Abstract/Notes: This thesis explores young boys' and girls' perceptions and experiences of their schooling in the small island developing state of Mauritius. It brings to the forefront problems related to cultural and structural violence that can hamper a peaceful schooling in three state secondary schools: a single-sex girls' school, a single-sex boys' school and a mixed school which also promote the educational theories of M. K. Gandhi and Rabindranath Tagore. The findings reveal that there can be a 'fideistic' attitude to Gandhi and Tagore in this context, which highlight the need for a critical peace education that question taken-for-granted assumptions. It also shows that in schools, problems can be hidden and not discussed. The methodology was based on a participatory worldview that asserts the importance of a 'holistic inquiry' and learning from the 'Other' for peaceful coexistence. In this regard, there can be serious ethical challenges for a 'native' researcher to conduct participatory research with young people in a small-connected community like Mauritius. The research also brings together various philosophies of education and peace for the promotion of peace education. It builds on commonalities from the East and West to highlight the importance of the 'holistic' in peace education. It promotes the concept of 'wholeness' as much emphasised in the East. The research was informed by M.K. Gandhi's, Rabindranath Tagore's and Maria Montessori's educational theories for peace. It was also gender-sensitive and promoted a 'peace-focused-feminism', which is grounded in the Eastern philosophies of 'Yin' and 'Yang', 'Shakti' and 'Shiva' and 'Prakriti' and 'Purusha'.

Language: English

Published: Nottingham, England, 2018

Article

Cognitive Performance in Montessori and Nursery School Children

Available from: Taylor and Francis Online

Publication: The Journal of Educational Research, vol. 62, no. 9

Pages: 411-416

Americas, Cognition, Comparative education, Montessori method of education - Criticism, interpretation, etc., North America, United States of America

See More

Abstract/Notes: Cognitive performance was measured in fourteen pairs of children, matched in social class, CA, sex and IQ, selected from a Montessori and from a “traditional” nursery school. No differences were found between the parents in these schools on such measures of social and parental attitudes and behavior as: achievement orientation, traditional family ideology, dogmatism, anomie, parental control behavior, or task oriented vs. person oriented values. The nursery school children were significantly more creative on a measure of non-verbal creativity, were more socially oriented, and less task oriented than the Montessori children.Style of approach to tests was felt to be a critical outcome of the two educational environments. The Montessori children used significantly more physical characteristics to describe commonplace objects, whereas significantly more functional terms were used by the nursery school children in their descriptions. Montessori children’s drawings had people present significantly less often and geometric forms significantly more often than the nursery school children’s drawings.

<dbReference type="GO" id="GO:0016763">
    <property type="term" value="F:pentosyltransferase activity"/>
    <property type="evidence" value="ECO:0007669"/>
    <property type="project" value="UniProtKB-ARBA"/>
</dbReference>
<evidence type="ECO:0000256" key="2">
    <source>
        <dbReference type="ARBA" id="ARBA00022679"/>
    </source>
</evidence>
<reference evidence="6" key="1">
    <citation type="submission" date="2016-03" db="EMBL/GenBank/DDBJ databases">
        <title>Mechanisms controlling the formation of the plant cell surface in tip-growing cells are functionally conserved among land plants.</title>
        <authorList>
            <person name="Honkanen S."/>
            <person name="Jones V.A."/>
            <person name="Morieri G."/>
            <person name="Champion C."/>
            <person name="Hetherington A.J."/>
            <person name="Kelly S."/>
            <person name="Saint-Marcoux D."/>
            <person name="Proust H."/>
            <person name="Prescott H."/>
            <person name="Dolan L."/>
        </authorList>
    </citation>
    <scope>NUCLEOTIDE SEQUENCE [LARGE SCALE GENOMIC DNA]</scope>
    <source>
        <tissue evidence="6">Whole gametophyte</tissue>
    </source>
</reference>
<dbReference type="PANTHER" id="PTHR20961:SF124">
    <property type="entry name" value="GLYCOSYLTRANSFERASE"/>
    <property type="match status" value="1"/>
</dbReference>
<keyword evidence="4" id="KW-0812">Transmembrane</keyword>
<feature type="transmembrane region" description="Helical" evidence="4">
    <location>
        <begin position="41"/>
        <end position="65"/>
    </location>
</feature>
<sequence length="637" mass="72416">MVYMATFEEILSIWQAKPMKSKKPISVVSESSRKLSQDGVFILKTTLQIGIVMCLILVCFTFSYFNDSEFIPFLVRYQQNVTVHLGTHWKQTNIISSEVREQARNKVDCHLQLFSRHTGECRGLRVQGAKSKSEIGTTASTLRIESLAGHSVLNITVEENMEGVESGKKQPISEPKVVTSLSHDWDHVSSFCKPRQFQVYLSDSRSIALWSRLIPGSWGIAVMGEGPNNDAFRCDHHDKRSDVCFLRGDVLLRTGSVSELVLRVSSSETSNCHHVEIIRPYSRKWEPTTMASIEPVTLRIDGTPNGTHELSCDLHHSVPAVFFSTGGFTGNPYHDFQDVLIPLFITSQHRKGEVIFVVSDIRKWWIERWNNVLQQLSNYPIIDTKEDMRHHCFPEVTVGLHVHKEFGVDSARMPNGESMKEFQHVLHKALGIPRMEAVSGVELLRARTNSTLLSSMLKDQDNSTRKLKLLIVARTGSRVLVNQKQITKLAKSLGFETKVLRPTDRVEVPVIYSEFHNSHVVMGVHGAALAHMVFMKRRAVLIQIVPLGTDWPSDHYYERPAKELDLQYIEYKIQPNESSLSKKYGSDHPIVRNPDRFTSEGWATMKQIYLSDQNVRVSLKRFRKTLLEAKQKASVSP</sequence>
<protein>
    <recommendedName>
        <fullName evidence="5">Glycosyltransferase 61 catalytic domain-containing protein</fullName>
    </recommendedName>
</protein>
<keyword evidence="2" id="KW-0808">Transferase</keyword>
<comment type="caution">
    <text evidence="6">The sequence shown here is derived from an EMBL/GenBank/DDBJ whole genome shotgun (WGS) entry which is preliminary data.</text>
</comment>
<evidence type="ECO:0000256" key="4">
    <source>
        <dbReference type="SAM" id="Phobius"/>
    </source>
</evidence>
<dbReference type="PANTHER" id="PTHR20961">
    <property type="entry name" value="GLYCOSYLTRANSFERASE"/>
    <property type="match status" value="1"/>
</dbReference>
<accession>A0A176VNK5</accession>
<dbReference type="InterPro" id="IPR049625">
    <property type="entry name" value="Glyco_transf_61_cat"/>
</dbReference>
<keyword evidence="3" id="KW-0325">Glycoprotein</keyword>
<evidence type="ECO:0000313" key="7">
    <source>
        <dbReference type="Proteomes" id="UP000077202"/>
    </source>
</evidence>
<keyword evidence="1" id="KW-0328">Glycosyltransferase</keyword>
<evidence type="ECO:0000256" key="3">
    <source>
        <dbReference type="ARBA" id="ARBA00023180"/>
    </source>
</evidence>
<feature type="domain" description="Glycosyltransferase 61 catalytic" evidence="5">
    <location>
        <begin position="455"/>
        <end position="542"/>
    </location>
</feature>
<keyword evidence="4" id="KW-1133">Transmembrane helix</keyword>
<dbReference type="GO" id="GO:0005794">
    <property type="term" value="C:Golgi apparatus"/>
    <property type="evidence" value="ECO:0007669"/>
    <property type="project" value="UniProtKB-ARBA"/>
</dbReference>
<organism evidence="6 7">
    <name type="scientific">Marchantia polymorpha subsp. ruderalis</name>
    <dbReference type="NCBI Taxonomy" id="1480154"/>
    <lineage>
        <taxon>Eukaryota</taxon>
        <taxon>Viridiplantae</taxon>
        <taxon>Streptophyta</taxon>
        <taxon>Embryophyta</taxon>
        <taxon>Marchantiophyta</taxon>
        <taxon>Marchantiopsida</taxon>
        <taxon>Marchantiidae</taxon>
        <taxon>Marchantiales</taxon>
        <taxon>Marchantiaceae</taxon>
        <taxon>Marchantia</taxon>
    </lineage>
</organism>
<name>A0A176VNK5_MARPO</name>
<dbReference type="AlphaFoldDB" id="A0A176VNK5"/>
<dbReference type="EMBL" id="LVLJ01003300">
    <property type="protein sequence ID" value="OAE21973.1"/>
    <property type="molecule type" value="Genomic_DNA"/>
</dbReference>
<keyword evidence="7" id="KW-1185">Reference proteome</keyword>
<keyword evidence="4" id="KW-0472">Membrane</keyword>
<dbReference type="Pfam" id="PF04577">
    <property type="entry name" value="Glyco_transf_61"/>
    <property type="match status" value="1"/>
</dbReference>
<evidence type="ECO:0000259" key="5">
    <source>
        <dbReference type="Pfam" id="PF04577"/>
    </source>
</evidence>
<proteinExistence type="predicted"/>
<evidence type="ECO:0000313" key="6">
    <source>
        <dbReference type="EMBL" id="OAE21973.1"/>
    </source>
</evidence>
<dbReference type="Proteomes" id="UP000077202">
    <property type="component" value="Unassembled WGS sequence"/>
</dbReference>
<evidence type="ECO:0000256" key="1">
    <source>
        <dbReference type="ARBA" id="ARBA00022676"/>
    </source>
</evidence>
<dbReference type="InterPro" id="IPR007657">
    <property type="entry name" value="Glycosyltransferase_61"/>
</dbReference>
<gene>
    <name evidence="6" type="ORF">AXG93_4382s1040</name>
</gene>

Language: English

DOI: 10.1080/00220671.1969.10883885

ISSN: 0022-0671

Article

Psychological Tests for Every Child

Publication: Times Educational Supplement (London), no. 4402

Pages: 14

Europe, Montenegro, Montessori method of education - Criticism, interpretation, etc., Serbia, Southern Europe, Yugoslavia

See More

Abstract/Notes: Focuses on the proposed psychological tests for school children selected to attend a Montessori school in Yugoslavia. Concerns over the number of children in the country who suffer from the psychological illnesses caused by the Balkan War; Range of tests proposed by educators.

Language: English

ISSN: 0040-7887

Article

Multilingualism in a Montessori Preschool: A Study of Language Variability in a Linguistically Diverse Preschool Programme

Available from: IndianJournals

Publication: Journal of Exclusion Studies, vol. 9, no. 2

Pages: 111-131

Asia, Bilingualism, India, Multilingualism, South Asia

See More

Abstract/Notes: This article is based on a study of an ‘English-medium’ preschool programme for underprivileged children. The diverse linguistic backgrounds of the teachers and students prompted an enquiry into how multiple languages would be negotiated in the setting and how comprehension, learning and communication would occur given that none of the children came from English-speaking homes. The article identifies and interprets key features of verbal language that were observed in the setting and articulates implications for educational practice.

Language: English

DOI: 10.5958/2231-4555.2019.00009.3

ISSN: 2231-4547, 2231-4555

Advanced Search